Postactivation potentiation (PAP) can be defined as the acute enhancement of muscle contractile properties induced by a maximal (MVC), or near maximal, voluntary contraction (5,21,24). Such contractions have been shown to increase the peak twitch and rate of torque development (RTD) and to decrease the time to peak (TTP) and half relaxation time (HRT) of an electrically evoked twitch in human muscles for up to 10 min (5,24,28,33). Electrically evoked twitches are used to assess muscle contractile properties because they allow for isolated studies of contractile properties, whereas the assessment of sports performance enhancement after a conditioning task can be caused by many factors, including psychological placebo-like effects. It has been shown in humans that a brief high-intensity muscle activation can increase the phosphorylation of the myosin regulatory light chains (37), which can ultimately improve the excitation–contraction coupling and thereby modulate the cross-bridge kinetics (7,8,40). A few authors have shown that the PAP of contractile properties in a twitch is associated with improvements in RTD in voluntary isometric muscle actions (5) and load relationships in concentric muscle actions (4). Studies erroneously ascribe any performance enhancement found after a conditioning muscle action to changes in contractile properties, although they do not assess contractile properties in isolation (11,22). The studies that have assessed PAP via the effects of MVCs on electrically evoked twitches have instead been mainly restricted to twitch properties of muscles contracted isometrically (5,27,33). In most tasks, however, muscles develop force while undergoing length changes. Therefore, it seems important to investigate effects of PAP on contractile properties not only during isometric muscle actions but also in muscles undergoing length changes.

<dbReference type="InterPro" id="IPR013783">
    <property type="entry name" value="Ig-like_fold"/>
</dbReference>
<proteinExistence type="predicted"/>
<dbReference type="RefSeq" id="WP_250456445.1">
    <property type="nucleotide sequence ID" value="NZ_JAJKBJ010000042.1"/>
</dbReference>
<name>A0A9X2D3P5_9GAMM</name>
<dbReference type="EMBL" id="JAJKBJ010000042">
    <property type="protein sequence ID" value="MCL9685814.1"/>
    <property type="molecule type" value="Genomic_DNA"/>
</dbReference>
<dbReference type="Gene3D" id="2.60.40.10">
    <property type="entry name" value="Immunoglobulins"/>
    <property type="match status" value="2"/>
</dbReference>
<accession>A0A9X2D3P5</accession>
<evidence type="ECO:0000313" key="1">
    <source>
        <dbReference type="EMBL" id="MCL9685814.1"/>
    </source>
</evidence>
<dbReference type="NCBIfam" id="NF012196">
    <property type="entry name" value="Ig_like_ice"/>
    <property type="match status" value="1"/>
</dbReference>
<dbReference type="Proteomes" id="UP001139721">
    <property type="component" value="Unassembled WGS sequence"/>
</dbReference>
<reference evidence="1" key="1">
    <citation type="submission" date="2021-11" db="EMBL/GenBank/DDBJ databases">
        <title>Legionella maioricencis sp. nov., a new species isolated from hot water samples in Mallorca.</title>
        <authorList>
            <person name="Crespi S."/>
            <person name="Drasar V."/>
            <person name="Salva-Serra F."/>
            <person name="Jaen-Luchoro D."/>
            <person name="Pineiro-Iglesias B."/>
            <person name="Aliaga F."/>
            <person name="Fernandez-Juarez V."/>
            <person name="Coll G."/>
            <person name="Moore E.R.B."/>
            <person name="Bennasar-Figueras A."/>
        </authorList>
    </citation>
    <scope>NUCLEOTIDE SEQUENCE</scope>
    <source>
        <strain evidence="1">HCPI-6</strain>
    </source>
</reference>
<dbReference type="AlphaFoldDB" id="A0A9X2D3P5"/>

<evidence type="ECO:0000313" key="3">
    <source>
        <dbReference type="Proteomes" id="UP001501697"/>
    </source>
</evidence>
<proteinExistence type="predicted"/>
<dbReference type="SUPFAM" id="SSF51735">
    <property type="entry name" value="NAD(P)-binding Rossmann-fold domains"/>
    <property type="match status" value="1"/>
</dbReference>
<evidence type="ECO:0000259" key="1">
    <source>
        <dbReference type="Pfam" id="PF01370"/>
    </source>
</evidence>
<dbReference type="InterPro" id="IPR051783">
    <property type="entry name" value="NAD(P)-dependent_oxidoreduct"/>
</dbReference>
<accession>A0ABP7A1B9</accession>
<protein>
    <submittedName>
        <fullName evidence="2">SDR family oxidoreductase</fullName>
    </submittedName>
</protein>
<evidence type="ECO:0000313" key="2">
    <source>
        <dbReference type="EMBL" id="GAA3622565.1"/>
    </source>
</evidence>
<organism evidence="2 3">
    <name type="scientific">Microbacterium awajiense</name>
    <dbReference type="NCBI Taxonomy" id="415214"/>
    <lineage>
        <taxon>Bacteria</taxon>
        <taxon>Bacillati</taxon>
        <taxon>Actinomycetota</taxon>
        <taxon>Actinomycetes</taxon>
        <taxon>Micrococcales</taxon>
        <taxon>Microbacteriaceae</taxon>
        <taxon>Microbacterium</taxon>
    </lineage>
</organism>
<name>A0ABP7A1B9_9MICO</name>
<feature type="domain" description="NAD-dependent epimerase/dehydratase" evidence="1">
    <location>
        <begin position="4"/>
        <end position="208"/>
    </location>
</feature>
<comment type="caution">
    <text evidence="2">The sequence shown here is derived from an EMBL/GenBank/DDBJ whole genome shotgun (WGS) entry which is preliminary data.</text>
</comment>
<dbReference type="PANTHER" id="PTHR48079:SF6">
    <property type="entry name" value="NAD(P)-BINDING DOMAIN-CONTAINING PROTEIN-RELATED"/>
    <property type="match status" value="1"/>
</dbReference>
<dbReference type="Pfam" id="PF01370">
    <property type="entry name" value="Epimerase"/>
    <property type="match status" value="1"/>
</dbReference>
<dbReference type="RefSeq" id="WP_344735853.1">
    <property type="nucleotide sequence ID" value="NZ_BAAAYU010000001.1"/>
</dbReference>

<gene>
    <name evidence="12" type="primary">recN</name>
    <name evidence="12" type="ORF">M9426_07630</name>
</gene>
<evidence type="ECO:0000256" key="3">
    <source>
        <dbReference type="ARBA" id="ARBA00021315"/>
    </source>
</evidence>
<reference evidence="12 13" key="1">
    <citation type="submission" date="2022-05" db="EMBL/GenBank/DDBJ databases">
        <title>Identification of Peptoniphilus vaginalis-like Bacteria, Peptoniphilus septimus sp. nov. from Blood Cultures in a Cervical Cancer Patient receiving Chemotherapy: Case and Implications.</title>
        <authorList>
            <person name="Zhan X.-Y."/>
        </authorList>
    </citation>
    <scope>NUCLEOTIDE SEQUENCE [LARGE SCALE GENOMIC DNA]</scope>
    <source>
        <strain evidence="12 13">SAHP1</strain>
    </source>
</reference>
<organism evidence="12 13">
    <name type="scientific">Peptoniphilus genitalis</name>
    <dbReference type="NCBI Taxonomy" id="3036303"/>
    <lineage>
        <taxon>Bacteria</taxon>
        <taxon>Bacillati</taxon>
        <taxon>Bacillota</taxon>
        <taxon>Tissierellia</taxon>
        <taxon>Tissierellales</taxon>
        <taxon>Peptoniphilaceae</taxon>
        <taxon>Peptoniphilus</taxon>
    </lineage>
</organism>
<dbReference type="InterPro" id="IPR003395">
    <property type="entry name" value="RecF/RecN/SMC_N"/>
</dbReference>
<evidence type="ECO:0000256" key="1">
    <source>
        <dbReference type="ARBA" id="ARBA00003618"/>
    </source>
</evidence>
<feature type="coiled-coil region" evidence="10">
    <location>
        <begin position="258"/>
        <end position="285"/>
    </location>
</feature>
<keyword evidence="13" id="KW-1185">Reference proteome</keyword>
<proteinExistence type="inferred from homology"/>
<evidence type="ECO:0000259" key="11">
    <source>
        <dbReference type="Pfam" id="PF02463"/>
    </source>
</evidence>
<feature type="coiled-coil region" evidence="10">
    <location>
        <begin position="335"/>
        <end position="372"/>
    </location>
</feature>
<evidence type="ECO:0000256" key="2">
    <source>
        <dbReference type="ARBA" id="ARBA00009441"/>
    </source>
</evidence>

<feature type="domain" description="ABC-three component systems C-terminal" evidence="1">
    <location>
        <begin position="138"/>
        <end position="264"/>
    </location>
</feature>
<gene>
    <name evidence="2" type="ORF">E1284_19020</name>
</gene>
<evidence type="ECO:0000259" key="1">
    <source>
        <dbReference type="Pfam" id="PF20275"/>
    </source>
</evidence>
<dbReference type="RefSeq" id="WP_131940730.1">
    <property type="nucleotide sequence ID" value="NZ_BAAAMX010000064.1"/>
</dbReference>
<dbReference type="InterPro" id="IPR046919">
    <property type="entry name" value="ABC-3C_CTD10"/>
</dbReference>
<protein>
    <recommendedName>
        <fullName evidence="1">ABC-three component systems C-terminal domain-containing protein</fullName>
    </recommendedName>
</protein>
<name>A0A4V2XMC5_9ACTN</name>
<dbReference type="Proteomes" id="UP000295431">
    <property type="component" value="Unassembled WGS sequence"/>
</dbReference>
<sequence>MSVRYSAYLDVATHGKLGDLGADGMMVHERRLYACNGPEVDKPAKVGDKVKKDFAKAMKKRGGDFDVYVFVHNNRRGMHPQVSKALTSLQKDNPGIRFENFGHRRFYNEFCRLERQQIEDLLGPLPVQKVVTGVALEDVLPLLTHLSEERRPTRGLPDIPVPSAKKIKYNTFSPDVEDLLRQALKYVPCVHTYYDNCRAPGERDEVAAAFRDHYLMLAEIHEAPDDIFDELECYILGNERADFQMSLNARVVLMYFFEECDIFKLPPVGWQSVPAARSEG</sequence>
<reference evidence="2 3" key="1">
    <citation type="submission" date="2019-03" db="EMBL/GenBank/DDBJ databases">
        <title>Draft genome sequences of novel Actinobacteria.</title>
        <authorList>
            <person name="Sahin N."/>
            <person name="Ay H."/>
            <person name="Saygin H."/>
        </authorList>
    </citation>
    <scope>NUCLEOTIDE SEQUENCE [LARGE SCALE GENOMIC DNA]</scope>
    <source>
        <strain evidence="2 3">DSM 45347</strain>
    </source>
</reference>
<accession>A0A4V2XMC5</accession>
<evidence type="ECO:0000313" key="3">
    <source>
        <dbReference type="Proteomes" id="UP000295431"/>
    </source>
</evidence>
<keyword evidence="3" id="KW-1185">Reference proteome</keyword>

Caterini et al. (10) showed that in mouse muscle, a conditioning muscle stimulation enhanced peak twitch more during muscle shortening than that in a muscle held isometric. No significant changes were found during muscle lengthening. Furthermore, power production was only enhanced during fast shortening. In slow muscle shortening and lengthening, power production was reduced after a conditioning MVC. In contrast in humans, Babault et al. (2) concluded that 5 s after a conditioning MVC, the TTP and the RTD of a quadriceps twitch were significantly enhanced both during passive shortening and lengthening. To assess potentiation of twitches performed during muscle lengthening, these authors performed the MVC with the knee set at 20°, whereas to assess potentiation of twitches performed during shortening, they performed the conditioning MVC with the knee set at 96°. Although this may be relevant for ensuring that the thixotropy of the muscle was reset to the current muscle length, it may instead be that the conditioning MVCs were not of the same magnitude for shortening and lengthening. In fact, in the same study, it was shown that a twitch response assessed at 56° showed less potentiation when the conditioning MVC was performed at 20° compared with when it was performed at 96°. This means that the comparisons between potentiation in passive shortening and lengthening were not entirely valid. Results may have been different if evoked twitch responses assessed during passive shortening and lengthening had been conditioned by an MVC performed at the same muscle length as the evoked twitches. The aim of the current study was to investigate, in athletes, if and how the amplitude and duration of changes in twitch properties seen after an isometric conditioning MVC are dependent on muscle action types (isometric, shortening, or lengthening) and muscle length change velocities.